FDA did restrict the use of free, donated hydroxychloroquine which was put into the Strategic National Stockpile (and left to rot there) in March 2020, after Trump sang its praises. But this restriction was never issued for ordinary hydroxychloroquine that Americans buy from pharmacies. However, a huge number of other impediments were imposed on hydroxychloroquine to prevent patients obtaining the drug. I wrote the seminal article about that in June 2020.
Back to my high risk patient. He lived 2.5 hours away from a pharmacy that I knew was willing to dispense the drug. The other drug stores were dispensing it for all other off-label and label diagnoses, but not for COVID. It was late. He and his wife were sick. I knew I was taking a risk, but I felt I had to do the right thing. So I called in the medicine to the local pharmacy of their choice, warning them that it might not fill the scripts: hydroxychloroquine and azithromycin.
The pharmacist called me up, asking for the reason I had prescribed the drugs. They are often used together for Lyme disease, so I said Lyme disease, and the pharmacist dispensed the drugs. I then informed the patient what I had done, and I immediately informed the Board of Licensure in Medicine what I had done as well.
Since it should have been unnecessary for me to have to lie (the drugs are licensed without restriction; they were so safe that they were over-the-counter drugs in most of the world; Maine’s Governor and DHHS say hydroxychloroquine can be used for acute COVID; and I was a licensed physician) I told the Medicine Board that the Boards of Medicine and Pharmacy had created a bad situation in which I was forced to lie to protect a patient. I told them this was unacceptable and they needed to fix this. Their threats to pharmacists appear to me to be against the law, interfering with the normal practice of medicine and pharmacy, restricting the use of drugs without citing any medical evidence to support this interference.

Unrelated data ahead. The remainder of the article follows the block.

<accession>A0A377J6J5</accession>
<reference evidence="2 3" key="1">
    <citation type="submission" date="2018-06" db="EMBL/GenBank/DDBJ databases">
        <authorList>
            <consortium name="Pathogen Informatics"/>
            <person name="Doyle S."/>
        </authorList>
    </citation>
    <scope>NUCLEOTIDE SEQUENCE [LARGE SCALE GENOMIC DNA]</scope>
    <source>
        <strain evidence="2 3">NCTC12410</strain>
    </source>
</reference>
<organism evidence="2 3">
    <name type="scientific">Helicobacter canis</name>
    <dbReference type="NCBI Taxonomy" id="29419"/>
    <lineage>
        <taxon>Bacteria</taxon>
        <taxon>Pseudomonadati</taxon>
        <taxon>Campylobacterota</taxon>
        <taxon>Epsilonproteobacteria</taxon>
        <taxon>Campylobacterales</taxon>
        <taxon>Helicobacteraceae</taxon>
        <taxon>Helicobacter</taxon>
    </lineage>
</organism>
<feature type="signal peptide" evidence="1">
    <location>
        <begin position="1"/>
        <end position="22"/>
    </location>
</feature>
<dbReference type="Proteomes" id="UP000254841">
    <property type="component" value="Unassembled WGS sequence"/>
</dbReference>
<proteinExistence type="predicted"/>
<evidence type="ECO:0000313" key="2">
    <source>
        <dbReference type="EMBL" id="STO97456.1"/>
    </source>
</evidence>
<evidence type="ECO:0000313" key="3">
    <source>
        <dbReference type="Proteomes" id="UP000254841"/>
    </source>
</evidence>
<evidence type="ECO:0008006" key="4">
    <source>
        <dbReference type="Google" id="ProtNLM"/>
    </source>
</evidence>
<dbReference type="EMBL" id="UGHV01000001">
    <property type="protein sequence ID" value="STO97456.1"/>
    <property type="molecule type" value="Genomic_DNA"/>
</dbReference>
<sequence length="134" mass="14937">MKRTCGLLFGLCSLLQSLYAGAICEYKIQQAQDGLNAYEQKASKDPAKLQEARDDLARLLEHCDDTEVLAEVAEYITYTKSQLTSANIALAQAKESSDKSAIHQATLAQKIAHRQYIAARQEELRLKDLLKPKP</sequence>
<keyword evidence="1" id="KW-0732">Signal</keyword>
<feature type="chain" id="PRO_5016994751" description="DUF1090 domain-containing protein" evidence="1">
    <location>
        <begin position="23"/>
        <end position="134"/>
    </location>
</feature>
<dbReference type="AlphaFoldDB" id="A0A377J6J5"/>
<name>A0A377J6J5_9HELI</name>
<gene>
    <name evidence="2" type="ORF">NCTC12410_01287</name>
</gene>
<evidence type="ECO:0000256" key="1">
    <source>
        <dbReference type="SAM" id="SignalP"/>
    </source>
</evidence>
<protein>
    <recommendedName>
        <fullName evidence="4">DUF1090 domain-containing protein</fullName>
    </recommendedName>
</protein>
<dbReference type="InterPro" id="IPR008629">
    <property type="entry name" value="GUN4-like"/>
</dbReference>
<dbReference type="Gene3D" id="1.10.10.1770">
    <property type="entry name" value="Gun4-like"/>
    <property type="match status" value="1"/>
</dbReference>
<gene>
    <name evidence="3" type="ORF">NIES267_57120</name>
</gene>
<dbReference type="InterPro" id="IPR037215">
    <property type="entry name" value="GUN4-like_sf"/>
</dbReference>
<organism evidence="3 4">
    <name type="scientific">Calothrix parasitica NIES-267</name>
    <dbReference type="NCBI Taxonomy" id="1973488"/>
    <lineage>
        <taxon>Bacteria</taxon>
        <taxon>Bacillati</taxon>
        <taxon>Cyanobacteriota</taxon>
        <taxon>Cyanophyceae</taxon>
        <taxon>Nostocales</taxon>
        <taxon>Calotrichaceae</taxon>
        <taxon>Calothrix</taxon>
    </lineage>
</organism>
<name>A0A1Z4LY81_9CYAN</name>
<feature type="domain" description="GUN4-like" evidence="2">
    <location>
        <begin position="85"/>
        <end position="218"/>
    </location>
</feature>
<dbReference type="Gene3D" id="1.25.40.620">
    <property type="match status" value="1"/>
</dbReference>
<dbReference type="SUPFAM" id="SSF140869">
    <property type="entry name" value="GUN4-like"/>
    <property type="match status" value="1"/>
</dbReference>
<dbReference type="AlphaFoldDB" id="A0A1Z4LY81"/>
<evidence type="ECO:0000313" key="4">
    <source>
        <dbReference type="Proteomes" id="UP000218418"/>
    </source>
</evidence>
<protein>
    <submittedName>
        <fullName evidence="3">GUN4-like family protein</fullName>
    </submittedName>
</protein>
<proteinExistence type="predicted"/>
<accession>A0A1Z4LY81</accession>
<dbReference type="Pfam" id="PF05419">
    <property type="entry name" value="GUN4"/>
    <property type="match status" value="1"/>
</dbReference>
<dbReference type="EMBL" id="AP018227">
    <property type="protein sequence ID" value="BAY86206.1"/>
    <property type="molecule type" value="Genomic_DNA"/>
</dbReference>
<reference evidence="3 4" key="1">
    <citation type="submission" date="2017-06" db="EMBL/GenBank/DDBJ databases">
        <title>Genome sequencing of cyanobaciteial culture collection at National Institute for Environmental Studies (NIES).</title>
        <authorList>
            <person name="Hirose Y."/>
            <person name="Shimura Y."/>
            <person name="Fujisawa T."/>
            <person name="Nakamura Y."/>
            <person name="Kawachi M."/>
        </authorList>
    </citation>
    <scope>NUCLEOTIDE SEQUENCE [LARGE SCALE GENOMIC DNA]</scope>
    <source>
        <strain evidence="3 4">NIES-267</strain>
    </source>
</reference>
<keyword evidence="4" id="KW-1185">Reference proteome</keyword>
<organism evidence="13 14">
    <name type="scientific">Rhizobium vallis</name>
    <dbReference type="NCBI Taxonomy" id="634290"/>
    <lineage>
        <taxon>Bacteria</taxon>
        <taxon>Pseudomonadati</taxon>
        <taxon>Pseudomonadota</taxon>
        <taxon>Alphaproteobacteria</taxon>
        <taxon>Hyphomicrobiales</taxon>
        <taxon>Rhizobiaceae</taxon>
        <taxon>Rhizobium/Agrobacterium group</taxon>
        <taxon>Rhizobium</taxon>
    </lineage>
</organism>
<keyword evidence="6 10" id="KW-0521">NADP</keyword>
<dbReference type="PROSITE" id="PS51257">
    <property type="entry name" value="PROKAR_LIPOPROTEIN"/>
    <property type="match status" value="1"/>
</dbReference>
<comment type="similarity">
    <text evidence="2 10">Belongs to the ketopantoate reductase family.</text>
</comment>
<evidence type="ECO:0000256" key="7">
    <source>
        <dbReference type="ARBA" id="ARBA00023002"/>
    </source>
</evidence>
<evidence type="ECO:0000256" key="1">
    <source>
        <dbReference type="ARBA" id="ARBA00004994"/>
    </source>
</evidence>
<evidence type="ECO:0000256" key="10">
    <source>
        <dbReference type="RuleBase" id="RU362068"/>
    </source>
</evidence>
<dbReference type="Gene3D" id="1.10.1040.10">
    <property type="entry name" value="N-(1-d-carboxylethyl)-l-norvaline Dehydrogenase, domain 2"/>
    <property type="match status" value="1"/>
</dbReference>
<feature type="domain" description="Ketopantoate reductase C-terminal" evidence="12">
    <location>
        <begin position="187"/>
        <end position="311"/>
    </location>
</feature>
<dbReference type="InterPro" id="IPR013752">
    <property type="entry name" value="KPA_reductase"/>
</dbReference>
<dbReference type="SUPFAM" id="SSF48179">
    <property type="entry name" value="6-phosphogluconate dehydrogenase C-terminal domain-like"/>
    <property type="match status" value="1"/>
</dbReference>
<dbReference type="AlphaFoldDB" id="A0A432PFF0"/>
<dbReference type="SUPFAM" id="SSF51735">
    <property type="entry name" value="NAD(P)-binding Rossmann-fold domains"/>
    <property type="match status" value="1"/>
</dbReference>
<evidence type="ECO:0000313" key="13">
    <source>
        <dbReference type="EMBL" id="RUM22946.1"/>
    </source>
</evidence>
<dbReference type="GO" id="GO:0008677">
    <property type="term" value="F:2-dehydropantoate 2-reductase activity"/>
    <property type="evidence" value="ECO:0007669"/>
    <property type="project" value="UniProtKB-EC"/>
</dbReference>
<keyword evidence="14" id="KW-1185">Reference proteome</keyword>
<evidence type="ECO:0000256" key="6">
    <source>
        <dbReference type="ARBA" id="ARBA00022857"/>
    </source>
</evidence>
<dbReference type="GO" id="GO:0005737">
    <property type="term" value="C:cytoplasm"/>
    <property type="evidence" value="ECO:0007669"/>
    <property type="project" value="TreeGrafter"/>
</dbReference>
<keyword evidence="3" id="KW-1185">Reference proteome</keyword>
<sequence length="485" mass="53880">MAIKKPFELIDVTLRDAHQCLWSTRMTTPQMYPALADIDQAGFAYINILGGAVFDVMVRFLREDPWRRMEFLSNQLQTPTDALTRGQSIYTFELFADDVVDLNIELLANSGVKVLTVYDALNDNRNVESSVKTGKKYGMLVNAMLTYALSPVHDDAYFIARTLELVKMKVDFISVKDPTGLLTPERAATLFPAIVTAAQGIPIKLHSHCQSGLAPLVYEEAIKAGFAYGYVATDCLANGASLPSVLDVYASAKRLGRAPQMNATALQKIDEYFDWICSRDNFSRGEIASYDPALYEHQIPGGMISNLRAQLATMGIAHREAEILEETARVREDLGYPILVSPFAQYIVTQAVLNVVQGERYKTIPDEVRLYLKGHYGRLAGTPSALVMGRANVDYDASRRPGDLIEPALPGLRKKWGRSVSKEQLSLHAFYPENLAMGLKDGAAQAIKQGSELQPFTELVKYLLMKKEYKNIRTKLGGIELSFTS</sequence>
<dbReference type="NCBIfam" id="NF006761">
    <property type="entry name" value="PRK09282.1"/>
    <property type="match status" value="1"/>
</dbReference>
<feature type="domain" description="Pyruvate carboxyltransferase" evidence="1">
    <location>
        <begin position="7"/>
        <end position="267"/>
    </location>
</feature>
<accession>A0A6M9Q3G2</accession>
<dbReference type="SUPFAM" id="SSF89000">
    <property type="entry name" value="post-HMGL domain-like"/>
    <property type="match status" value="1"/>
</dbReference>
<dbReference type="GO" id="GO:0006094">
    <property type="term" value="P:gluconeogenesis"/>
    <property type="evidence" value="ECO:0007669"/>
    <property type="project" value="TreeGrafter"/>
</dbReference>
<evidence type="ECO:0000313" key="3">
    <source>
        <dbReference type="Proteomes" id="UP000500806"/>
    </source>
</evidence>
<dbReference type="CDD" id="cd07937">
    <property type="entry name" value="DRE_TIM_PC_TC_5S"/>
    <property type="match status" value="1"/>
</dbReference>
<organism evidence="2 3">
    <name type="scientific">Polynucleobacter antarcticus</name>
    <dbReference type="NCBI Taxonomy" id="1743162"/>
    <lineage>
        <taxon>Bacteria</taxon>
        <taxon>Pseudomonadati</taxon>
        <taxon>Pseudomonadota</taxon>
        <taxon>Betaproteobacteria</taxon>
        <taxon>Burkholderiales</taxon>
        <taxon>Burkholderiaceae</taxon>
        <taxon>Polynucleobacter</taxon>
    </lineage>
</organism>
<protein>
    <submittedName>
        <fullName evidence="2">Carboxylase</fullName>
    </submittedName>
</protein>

Someone pointed out that there is a legal term for setting up a situation like this: inducement. The state government agencies had created a situation (with no law behind them) in which I had no choice but to lie in order to carry out the obligations of my profession. So who is the real criminal?
Even the AMA Code of Ethics says duty to the patient is the doctor’s primary responsibility. But I am not sure the Board would understand an ethical code if it tripped over one. I think it tripped over this one.
And so that was my lie, which I freely admitted to the Board, and it seems to be the linchpin on which I am to be hung.
The bottom line is that federal and state agencies, colluding with “nonprofits” like the Federation of State Medical Boards, the AMA and the medical specialty boards, whose CEOs make enormous salaries* and solicit grants from these agencies, are trying to enforce One Size Fits All medicine imposed by government, and simultaneously stamp out any dissent. If you want to keep lining up for worthless and probably dangerous boosters (according to Europe’s FDA) whenever the government says so, and concur with the government telling you what licensed drugs you are allowed, then go ahead and hang me.
* Being the CEO of these organizations brings incredible rewards. Why? While public health positions generally pay much less than a practicing physician earns, the CEO of the FSMB, Humayun Chaudry DO, earns $777,225/year. His last job was public health officer for Suffolk County, NY. Richard Baron, CEO of the American Board of Internal Medicine, which also warned about misinformation, earned over $1.1 million in 2018. The CEOs of the American Board of Family Practice and of Pediatrics each earned over $900,000 in 2018. They too warn about misinformation.